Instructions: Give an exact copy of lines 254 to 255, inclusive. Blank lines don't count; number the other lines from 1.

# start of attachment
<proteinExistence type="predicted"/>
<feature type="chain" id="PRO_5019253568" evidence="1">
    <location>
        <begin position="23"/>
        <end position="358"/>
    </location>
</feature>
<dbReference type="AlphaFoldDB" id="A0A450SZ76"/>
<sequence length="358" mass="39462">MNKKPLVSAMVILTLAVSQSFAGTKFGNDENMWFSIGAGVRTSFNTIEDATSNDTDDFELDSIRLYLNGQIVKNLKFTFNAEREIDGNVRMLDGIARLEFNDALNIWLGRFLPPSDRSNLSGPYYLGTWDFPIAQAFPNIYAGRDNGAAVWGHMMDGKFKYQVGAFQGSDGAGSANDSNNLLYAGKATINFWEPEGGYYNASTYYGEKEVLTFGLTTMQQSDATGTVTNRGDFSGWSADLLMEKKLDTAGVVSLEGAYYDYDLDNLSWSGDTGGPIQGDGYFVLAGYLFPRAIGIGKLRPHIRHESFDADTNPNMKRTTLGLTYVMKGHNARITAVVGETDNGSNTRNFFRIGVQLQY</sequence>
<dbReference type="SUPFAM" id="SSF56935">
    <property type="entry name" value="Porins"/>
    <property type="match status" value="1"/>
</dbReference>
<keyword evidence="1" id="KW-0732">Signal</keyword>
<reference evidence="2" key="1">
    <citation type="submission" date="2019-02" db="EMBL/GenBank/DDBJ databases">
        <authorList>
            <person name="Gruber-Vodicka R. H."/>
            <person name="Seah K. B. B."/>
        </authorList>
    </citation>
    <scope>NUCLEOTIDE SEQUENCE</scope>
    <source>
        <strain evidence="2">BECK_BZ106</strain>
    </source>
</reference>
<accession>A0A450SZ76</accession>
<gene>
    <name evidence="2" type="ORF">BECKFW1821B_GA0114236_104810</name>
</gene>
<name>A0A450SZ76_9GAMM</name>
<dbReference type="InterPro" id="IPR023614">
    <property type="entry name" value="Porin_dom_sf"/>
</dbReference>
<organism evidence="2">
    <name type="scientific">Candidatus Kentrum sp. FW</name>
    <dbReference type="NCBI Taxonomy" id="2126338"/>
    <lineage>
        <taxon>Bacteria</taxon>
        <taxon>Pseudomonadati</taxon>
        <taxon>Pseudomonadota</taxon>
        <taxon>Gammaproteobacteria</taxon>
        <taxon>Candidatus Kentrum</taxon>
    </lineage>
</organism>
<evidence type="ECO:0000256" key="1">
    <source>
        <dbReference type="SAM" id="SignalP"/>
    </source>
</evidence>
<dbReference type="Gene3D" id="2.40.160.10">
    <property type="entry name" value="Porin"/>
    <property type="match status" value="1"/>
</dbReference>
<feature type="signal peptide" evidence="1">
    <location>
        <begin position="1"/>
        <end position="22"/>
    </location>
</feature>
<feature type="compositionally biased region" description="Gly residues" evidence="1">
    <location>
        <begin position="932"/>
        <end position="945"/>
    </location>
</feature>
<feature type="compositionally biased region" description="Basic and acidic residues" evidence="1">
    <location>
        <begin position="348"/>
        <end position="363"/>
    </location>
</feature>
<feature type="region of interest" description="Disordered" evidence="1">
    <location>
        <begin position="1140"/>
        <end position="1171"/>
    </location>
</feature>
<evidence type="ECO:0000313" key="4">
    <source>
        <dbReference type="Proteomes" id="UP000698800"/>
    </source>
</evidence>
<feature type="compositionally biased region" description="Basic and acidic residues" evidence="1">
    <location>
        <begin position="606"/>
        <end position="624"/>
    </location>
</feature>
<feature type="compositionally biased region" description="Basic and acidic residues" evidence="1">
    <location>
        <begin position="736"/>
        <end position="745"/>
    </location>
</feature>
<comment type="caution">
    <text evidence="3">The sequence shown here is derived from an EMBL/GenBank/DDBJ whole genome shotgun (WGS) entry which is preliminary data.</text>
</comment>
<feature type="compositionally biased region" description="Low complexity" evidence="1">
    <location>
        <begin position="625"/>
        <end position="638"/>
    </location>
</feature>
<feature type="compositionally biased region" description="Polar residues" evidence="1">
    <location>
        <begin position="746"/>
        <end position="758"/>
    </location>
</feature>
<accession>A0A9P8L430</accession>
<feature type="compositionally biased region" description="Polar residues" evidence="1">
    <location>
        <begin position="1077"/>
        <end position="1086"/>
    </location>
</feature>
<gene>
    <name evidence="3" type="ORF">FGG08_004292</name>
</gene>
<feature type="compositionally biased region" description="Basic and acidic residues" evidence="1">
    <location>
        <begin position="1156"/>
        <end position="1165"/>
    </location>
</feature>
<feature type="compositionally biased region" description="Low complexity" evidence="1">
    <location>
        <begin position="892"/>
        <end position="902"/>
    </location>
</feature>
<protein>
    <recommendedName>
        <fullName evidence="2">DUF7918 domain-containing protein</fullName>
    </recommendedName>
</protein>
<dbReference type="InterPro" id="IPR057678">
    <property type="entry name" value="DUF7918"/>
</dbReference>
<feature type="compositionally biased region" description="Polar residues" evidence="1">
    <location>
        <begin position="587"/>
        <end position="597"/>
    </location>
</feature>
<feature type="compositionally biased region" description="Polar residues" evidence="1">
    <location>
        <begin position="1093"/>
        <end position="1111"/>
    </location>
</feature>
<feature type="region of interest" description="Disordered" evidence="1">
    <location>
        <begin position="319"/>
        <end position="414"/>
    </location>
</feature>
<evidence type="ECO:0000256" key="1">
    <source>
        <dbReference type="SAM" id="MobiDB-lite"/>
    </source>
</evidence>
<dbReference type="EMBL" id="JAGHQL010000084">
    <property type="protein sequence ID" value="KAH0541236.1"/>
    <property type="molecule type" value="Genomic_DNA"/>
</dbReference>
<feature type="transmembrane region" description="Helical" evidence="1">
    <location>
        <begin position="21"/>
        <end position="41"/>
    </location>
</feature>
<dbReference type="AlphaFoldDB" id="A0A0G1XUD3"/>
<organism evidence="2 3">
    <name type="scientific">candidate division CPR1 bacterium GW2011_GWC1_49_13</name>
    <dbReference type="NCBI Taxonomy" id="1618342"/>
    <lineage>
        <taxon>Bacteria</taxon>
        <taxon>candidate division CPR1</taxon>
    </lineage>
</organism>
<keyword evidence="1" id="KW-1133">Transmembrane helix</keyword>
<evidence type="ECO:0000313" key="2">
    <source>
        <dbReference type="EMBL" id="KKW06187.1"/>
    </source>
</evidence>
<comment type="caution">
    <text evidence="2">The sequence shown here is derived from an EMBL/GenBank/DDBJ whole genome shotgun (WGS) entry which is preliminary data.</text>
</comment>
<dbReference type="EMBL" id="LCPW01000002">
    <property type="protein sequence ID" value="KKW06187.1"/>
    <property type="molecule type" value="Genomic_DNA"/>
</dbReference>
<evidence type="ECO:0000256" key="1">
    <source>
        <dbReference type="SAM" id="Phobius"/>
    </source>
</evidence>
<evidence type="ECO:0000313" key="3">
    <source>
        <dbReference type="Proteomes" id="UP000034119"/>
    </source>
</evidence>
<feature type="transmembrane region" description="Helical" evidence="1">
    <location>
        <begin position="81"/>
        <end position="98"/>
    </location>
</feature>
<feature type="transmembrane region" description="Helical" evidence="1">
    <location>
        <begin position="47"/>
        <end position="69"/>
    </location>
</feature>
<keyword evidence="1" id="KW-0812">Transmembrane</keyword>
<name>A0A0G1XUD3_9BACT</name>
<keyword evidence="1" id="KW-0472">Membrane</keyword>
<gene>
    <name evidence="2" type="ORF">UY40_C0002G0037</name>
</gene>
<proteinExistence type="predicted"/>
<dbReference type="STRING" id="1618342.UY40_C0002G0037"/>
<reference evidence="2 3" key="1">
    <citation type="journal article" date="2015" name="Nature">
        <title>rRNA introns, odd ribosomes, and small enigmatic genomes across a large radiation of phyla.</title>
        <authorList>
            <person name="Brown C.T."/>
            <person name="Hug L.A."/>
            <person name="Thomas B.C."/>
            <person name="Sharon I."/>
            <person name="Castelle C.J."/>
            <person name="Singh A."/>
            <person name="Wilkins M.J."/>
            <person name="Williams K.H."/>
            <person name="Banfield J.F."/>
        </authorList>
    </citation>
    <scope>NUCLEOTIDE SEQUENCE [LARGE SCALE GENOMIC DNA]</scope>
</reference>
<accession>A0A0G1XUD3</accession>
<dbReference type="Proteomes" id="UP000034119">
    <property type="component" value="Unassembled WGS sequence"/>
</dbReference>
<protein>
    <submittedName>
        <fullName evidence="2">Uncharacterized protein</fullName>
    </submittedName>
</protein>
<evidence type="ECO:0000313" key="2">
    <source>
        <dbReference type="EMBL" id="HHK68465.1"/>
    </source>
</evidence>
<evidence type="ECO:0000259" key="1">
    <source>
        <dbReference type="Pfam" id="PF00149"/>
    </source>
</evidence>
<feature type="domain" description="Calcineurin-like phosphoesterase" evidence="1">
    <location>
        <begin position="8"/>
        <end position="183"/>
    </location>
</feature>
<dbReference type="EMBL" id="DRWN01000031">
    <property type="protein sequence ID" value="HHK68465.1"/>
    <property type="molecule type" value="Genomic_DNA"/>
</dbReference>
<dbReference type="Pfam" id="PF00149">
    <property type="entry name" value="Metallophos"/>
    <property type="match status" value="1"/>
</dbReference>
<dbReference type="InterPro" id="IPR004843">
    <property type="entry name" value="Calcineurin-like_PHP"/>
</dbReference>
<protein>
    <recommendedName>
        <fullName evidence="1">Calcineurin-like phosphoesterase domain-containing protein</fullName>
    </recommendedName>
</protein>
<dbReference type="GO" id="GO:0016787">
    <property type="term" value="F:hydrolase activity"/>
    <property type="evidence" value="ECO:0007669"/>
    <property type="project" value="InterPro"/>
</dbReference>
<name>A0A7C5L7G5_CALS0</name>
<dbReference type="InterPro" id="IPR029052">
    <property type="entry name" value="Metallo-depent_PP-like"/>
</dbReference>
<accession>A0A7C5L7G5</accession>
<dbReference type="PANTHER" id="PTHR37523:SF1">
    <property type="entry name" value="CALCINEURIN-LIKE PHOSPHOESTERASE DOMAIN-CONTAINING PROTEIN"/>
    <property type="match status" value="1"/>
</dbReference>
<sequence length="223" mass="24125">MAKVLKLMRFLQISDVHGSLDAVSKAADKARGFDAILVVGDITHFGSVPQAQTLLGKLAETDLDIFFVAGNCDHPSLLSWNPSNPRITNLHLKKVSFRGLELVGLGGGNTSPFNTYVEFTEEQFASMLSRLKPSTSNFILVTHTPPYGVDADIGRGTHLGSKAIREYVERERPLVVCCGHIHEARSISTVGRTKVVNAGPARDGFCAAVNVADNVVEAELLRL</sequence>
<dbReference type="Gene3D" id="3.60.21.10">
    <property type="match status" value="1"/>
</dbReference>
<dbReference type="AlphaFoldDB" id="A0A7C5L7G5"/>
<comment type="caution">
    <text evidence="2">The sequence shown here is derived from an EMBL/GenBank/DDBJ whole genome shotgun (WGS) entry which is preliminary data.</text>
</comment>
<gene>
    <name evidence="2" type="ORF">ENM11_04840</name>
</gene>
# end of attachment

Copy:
        <dbReference type="EMBL" id="HHK68465.1"/>
    </source>